Individual | Inducted 2022

Chicago native Joey Soloway is an award-winning writer, director, producer, and LGBT activist with numerous significant accomplishments in the fields of television, film, and publishing. Soloway, who is nonbinary and uses they/them pronouns, is the creator of the groundbreaking Amazon original series “Transparent,” a poignant comedy that artfully explored identity, love, sex, God, and boundaries through the lives of a complicated American family. The series, which debuted in 2014 and ran for five seasons, revolved around a Los Angeles family and their lives following the discovery that one of their parents is transitioning.

Over the course of its five-season run, “Transparent” received 24 Emmy nominations and eight Emmy awards — including two for Solowayʼs directing – as well as two Golden Globes. When “Transparent” won the 2015 Golden Globe Award for Best Television Series–Musical or Comedy, it became the first show produced by a streaming media service to win a Golden Globe for Best Series, as well as the first show produced by Amazon Studios to win a major award. Soloway dedicated their award to the memory of Leelah Alcorn, a transgender girl whose 2014 suicide attracted international attention.

Soloway, who launched their arts career in Chicago’s Off-Loop theatre movement in the 1990s before relocating to Los Angeles, won two Emmy Awards (in 2015 and 2016) for Outstanding Directing for a Comedy Series for “Transparent.” The series’ ensemble cast included Chicagoans Amy Landecker and Alexandra Grey, as well as Chicago LGBT Hall of Fame inductee and Chicago and Broadway actress Alexandra Billings. During the show’s production, Soloway and their team established what they called a Transfirmative Action program at their company, Topple Productions. They made sure that trans people were hired anywhere possible. The “Transparent” series climaxed with a feature-length film called “The Musicale Finale,” co-written by Joey Soloway and their sister Faith Soloway, that aired on September 27, 2019.

Born in Chicago on September 26, 1965, Soloway grew up in South Commons, a modernist experimental community in Chicago’s Bronzeville. Soloway moved to Chicago’s near north side and attended Ogden Elementary School and Lane Technical College Prep High School. Soloway and their sibling Faith Soloway created the Annoyance’s 1990 underground hit “The Real Live Brady Bunch,” in which episodes of the 1970s sitcom “The Brady Bunch” were re-enacted onstage in a tongue-in-cheek deadpan style. After premiering at the Annoyance Theatre on Broadway in Chicago, the show, under Joey Soloway’s direction, headed to successful runs Off-Broadway, in Los Angeles, and in Australia. “The Brady Bunch” also served as inspiration for a sequence in “The Transparent Musicale Finale.” The Soloway siblings also created Annoyance Theater’s popular satire of beauty contests, “The Miss Vagina Pageant.”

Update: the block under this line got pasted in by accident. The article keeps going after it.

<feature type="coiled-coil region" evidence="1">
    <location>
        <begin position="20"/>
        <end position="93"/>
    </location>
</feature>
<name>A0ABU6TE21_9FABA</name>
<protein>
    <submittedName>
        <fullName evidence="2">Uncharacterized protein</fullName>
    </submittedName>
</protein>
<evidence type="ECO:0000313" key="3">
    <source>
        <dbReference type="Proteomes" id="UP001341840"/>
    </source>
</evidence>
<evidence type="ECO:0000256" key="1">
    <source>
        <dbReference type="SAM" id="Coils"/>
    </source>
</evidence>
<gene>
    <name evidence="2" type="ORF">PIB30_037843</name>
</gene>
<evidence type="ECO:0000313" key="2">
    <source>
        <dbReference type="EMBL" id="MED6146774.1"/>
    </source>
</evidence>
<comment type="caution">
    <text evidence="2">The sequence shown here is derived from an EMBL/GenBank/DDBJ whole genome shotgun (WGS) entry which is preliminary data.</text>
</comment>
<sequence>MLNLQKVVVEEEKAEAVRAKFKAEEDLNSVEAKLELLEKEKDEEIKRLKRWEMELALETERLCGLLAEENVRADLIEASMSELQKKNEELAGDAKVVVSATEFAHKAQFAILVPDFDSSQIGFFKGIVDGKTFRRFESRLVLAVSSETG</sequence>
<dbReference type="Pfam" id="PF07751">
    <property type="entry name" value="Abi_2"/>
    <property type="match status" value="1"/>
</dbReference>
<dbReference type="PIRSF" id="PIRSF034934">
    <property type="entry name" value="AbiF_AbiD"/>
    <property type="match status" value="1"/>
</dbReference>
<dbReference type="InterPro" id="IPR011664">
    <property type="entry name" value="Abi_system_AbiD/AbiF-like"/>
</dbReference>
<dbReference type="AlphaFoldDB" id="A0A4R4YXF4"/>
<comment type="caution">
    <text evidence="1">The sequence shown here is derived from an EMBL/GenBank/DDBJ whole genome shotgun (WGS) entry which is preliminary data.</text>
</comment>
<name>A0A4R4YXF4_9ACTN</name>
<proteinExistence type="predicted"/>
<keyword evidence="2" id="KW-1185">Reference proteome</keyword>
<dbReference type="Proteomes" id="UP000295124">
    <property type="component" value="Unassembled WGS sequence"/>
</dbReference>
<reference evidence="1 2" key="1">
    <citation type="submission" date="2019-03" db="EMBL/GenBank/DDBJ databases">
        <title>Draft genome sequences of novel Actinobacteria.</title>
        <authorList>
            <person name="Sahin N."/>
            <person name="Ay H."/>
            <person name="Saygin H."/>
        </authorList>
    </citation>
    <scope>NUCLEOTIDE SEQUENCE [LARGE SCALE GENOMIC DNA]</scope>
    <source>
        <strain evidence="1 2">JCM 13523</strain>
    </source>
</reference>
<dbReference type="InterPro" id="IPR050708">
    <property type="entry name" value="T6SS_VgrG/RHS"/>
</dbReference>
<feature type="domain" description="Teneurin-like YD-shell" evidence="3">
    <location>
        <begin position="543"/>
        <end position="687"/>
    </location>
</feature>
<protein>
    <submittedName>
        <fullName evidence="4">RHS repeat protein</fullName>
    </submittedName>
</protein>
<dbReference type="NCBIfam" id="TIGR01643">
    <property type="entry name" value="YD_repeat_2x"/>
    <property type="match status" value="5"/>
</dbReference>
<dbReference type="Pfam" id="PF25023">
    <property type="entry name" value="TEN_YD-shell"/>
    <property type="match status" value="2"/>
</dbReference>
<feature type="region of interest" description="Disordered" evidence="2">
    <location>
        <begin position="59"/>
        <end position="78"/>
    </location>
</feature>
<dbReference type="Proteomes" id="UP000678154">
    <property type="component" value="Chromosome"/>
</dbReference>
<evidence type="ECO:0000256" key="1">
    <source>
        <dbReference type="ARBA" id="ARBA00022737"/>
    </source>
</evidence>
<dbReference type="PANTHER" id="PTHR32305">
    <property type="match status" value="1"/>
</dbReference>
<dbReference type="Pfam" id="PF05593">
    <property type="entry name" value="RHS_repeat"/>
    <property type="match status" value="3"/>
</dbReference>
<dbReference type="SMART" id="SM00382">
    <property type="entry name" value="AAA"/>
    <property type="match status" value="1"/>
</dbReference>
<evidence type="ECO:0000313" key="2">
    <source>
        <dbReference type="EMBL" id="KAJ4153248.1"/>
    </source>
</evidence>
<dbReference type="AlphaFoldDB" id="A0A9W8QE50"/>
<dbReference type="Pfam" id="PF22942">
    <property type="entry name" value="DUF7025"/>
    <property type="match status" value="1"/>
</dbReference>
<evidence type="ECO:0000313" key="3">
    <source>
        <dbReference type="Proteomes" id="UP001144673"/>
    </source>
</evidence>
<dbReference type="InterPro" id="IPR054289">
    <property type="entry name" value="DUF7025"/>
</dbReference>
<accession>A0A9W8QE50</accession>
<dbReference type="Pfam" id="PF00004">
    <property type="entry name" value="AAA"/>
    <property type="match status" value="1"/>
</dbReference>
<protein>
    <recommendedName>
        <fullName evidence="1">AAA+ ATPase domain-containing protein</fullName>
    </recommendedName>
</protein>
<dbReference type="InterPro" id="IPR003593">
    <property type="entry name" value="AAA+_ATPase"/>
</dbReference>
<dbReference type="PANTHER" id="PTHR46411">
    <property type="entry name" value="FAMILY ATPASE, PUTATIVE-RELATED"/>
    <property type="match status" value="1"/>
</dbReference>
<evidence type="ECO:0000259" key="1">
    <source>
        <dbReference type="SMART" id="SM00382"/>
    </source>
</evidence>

During this time in Chicago, Soloway was a producer at Eisaman, Johns, and Laws, where they helped create real people campaigns for WGN and Chicagoland Chevrolet. Soon after they joined the staff of Kartemquin Films, where they worked on the award-winning movie “Hoop Dreams.” Soloway moved to Los Angeles in 1996. They became a writer and executive producer on the HBO series “Six Feet Under” from 2002-2005. They also co-created the 2016-2017 Amazon series “I Love Dick,” an exploration of art, desire, and power.          

Other TV producing, writing, and/or directing credits include the series “Grey’s Anatomy,” “United States of Tara,” “How to Make It in America,” “Looking,” and the 2015 documentary miniseries “This Is Me,” which features trans people telling their own personal stories. Soloway also wrote and directed the feature film “Afternoon Delight,” which premiered at the 2013 Sundance Film Festival, where it earned Soloway the Directing Award (United States, Drama).

In addition to their work as a writer-director-producer, Soloway serves on the Global Leadership Board of Times Up and cofounded 5050by2020, a strategic initiative of the organization. Soloway recently launched The Disruptors Fellowship, a program supporting emerging television writers of color who identify as transgender, non-binary, disabled, and/or undocumented/formerly undocumented.

Soloway is the author of two memoirs — “Tiny Ladies in Shiny Pants” and “She Wants It: Desire, Power and Toppling the Patriarchy”. They are also the founder and editor-in-chief of Topple Books, an imprint of Amazon Publishing that focuses on works by women of color as well as writers who identify as queer and/or gender-nonconforming. They recently published Chicagoan Precious Brady-Davis’ memoir “I Have Always Been Me.” Soloway says the imprint specializes in stories designed to drive discussion and social change about sexuality and gender, stating: “We live in a complicated, messy world where every day we have to proactively re-center our own experiences by challenging privilege. With Topple Books we’re looking for those undeniably compelling essential voices so often not heard.” This mission defines Joey Soloway’s distinguished career as an artist, entrepreneur, and activist.